Former world champion Collazo hungry for return to the top

For a brief moment, Luis Collazo had Keith Thurman on the ropes and believed he was on the verge of being crowned a 147-pound world champion for a second time in his career.

Luis Collazo and Keith Thurman

Luis Collazo was forced to retire after seven rounds in his July 2015 title fight with Keith Thurman because of a cut over his right eye that impaired his vision. (Lucas Noonan/Premier Boxing Champions)

It was 18 months ago that Collazo drilled Thurman with a left to the midsection that nearly caused the champ to take a knee in the fifth round of their title fight in Tampa, Florida.

Instead, Thurman was able to withstand the crippling shot to the liver by circling the ring for the rest of the round, and he would go on to stop Collazo in seven rounds to retain his title in their July 2015 bout.

“I needed a little more time [in Round 5] to get him to take a knee or get a [standing] eight count,” Collazo said. “But once he heard there were 10 seconds left, he ran and survived.”

It was the closest Collazo would get to victory that night. In the very next round, Thurman opened a cut over Collazo’s right eye in that limited his vision, and ultimately forced the Brooklyn, New York, native to retire on his stool after Round 7.

“I had two bad cuts on top of one another,” Collazo said. “Blood trickled into my eye and things were blurry. I couldn’t see his left hook and kept getting hit in the same spot, so my corner stopped it.”

Luis Collazo (36-7, 19 KOs) will return to the ring for the first time since that loss when he faces fellow southpaw Sammy Vasquez Jr. (21-1, 15 KOs) on Thursday in a 10-round clash of 147-pound contenders at the Horseshoe Tunica Hotel & Casino in Tunica, Mississippi (Fox Sports 1, 8 p.m. ET/5 p.m. PT).

Collazo, 35, originally was scheduled to face Vasquez in Birmingham, Alabama, last July, but the former champion had to pull out of the fight after tearing a calf muscle in training camp.

“When I bounced, I would feel a sharp pain," Collazo said. "I was out for three or four months, recuperating with therapy.”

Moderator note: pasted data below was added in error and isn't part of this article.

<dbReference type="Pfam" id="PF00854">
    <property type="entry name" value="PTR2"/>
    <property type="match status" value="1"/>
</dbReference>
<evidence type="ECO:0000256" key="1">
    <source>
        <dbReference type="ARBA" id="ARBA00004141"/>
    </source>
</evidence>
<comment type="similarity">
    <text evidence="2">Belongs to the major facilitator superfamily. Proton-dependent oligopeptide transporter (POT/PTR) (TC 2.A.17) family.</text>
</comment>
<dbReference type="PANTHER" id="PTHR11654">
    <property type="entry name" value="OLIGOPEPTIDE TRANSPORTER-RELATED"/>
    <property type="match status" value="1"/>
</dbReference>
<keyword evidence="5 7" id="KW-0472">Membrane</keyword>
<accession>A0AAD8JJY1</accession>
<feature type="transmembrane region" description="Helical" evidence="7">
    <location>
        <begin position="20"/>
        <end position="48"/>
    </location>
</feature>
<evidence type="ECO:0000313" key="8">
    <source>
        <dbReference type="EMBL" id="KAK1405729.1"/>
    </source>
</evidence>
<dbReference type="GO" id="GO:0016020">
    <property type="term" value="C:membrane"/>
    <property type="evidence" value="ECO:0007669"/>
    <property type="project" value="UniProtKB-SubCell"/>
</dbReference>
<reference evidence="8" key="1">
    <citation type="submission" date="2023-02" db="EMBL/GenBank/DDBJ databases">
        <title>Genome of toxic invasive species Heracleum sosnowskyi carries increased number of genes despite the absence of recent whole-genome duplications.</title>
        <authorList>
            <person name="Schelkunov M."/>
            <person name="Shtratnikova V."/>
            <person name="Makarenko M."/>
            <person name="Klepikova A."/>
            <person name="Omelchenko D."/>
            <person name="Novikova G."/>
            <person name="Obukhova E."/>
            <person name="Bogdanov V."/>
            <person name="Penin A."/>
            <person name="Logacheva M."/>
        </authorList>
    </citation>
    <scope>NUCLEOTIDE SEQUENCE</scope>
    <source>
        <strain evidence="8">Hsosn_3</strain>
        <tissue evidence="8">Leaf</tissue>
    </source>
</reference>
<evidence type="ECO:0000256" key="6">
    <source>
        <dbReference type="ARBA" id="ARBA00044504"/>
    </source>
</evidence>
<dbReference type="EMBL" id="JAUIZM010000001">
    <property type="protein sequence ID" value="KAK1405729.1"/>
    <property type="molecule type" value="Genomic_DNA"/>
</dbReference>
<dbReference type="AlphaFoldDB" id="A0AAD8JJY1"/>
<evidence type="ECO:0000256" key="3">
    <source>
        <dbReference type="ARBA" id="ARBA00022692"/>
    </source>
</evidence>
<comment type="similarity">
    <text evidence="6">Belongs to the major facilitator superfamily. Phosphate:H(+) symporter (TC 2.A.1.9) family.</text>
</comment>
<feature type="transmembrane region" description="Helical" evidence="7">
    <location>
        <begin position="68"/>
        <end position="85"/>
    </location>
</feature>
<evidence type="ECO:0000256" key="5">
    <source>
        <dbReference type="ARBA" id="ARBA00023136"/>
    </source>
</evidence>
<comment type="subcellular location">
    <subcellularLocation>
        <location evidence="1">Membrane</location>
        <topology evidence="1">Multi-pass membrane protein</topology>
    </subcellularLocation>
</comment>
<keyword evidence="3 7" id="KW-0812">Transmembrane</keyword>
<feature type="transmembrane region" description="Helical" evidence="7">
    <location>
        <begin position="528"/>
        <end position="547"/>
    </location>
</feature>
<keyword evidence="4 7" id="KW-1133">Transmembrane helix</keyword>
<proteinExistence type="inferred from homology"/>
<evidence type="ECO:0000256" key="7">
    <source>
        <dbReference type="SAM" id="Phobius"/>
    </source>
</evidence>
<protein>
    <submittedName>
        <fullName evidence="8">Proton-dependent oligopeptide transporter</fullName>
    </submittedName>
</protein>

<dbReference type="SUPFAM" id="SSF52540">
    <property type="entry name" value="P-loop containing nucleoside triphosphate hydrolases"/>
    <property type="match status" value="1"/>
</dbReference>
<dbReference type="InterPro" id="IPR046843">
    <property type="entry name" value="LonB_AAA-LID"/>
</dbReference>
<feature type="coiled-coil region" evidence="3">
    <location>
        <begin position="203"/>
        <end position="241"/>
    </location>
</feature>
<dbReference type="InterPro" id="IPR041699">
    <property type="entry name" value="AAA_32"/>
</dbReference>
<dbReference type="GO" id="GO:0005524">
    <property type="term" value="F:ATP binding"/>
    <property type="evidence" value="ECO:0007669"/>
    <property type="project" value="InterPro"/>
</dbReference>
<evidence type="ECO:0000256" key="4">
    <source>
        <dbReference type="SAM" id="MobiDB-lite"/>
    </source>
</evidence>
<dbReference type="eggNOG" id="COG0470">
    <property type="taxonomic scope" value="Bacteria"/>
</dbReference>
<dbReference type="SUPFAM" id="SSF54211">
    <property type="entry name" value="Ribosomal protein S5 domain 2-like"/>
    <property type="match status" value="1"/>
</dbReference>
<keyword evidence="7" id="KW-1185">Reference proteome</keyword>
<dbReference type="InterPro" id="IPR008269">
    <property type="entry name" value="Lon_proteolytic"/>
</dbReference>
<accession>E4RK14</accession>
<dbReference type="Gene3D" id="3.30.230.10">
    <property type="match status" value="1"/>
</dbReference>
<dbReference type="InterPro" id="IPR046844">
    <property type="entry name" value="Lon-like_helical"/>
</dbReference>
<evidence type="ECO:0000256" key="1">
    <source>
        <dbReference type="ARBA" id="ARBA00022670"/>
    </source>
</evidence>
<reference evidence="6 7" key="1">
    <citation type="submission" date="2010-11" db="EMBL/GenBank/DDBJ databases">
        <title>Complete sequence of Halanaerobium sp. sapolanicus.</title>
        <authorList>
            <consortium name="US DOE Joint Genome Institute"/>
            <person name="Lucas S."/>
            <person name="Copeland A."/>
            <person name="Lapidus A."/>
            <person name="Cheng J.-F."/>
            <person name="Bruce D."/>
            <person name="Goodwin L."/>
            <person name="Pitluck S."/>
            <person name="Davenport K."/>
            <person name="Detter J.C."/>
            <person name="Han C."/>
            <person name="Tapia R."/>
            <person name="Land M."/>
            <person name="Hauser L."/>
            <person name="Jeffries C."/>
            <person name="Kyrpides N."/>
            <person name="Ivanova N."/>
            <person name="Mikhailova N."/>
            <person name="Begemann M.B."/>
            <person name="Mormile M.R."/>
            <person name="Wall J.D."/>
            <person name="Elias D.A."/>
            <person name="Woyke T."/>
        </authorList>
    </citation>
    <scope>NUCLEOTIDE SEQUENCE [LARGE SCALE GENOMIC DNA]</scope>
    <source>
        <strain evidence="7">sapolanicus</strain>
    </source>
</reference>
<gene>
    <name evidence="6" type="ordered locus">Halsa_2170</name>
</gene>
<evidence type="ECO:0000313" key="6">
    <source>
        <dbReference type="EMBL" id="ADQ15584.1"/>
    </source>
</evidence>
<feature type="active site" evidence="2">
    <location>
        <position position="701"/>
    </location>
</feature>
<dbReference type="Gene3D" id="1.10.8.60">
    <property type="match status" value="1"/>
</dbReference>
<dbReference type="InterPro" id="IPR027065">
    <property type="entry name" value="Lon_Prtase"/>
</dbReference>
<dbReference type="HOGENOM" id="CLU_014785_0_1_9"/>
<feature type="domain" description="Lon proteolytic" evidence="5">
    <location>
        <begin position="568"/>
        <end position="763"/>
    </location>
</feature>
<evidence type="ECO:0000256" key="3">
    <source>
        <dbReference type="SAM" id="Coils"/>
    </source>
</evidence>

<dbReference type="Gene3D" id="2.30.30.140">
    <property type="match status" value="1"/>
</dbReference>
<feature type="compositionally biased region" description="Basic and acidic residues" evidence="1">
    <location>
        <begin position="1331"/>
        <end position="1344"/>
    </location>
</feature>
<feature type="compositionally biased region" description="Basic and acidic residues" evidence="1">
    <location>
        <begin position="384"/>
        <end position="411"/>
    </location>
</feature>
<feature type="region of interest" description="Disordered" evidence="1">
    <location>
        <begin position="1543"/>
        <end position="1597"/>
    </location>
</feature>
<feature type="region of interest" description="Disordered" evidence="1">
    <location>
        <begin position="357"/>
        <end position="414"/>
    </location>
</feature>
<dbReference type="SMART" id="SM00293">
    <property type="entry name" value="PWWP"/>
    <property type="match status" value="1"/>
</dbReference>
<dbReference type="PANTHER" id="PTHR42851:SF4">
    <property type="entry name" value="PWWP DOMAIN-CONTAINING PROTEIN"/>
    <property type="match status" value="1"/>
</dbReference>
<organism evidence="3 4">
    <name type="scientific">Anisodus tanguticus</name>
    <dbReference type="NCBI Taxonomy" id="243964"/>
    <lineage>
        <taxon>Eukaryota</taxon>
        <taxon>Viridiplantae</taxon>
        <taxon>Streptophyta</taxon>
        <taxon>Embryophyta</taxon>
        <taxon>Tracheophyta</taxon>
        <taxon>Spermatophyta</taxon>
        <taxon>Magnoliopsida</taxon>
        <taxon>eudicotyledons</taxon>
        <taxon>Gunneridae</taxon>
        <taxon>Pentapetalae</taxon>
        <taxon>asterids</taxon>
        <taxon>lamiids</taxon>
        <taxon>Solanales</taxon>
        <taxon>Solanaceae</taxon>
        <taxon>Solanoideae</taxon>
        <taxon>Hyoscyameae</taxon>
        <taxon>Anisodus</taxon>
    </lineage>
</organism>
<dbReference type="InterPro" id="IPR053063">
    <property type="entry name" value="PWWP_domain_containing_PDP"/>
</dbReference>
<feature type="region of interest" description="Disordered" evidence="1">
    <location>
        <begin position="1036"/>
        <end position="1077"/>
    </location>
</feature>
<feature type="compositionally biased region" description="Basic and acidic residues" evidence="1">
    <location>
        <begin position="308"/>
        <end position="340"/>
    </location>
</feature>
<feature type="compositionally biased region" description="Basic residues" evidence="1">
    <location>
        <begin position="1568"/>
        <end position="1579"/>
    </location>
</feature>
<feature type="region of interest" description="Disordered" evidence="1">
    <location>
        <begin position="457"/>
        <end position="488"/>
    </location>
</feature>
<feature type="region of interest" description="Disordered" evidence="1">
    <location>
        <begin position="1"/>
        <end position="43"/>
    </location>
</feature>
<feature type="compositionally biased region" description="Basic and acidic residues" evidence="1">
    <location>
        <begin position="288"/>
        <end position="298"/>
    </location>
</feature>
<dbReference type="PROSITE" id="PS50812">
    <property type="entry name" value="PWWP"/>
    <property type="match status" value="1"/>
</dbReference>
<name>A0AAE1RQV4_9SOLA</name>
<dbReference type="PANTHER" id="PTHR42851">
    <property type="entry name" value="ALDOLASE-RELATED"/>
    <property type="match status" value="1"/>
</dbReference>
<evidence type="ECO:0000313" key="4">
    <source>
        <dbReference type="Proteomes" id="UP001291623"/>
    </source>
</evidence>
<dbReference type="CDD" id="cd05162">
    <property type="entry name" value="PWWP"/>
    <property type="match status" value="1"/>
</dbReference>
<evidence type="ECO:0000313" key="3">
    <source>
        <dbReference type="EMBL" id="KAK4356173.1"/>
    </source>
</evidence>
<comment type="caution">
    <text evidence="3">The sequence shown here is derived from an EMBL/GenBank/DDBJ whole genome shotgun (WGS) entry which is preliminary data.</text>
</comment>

Dominican Republic contender Felix Diaz, a 2008 Olympic gold medalist, stepped in as the replacement for Collazo and dealt Vasquez his first career loss in a 10-round unanimous decision.

“Vazquez just suffered a loss," Collazo said. "He’ll be hungrier and more determined, thinking this is his comeback party, but it won’t be."

I don’t just want this fight, I need this fight. I can’t afford a loss. Luis Collazo, former 147-pound world champion

Collazo is seeking a comeback of his own as he attempts to move closer to another title shot. It was back in April 2005 when the 5-foot-9 southpaw became a 147-pound world champion by earning a split decision over Jose Antonio Rivera in Worchester, Massachusetts.

He successfully defended his title by stopping Miguel Angel Gonzalez in August 2005 before being dethroned by Ricky Hatton in a questionable unanimous decision after rallying from a first-round knockdown in May 2006.

Collazo has since fallen short in three subsequent title challenges, dropping unanimous decisions to Shane Mosley in a fight for an interim crown in February 2007 and then to Andre Berto in January 2009 before being stopped by Thurman.

Collazo is 7-3 in his last 10 fights, having dropped unanimous decisions to Freddy Hernandez in October 2011 and Amir Khan in May 2014 in addition to his loss to Thurman. His most significant victory since losing his world championship is a second-round knockout of former 147-pound titleholder Victor Ortiz in January 2014.

With his career seemingly now at a crossroads entering his bout against Vasquez, Collazo is desperate to get back on the winning track.

“This past year, I've become 100 percent more disciplined," Collazo said. “I don’t just want this fight, I need this fight.

“I can’t afford a loss. I’ll be that old, hungry Collazo everyone knows, and I'll get the big W.”

For a complete look at Vasquez vs Collazo, visit our fight page.

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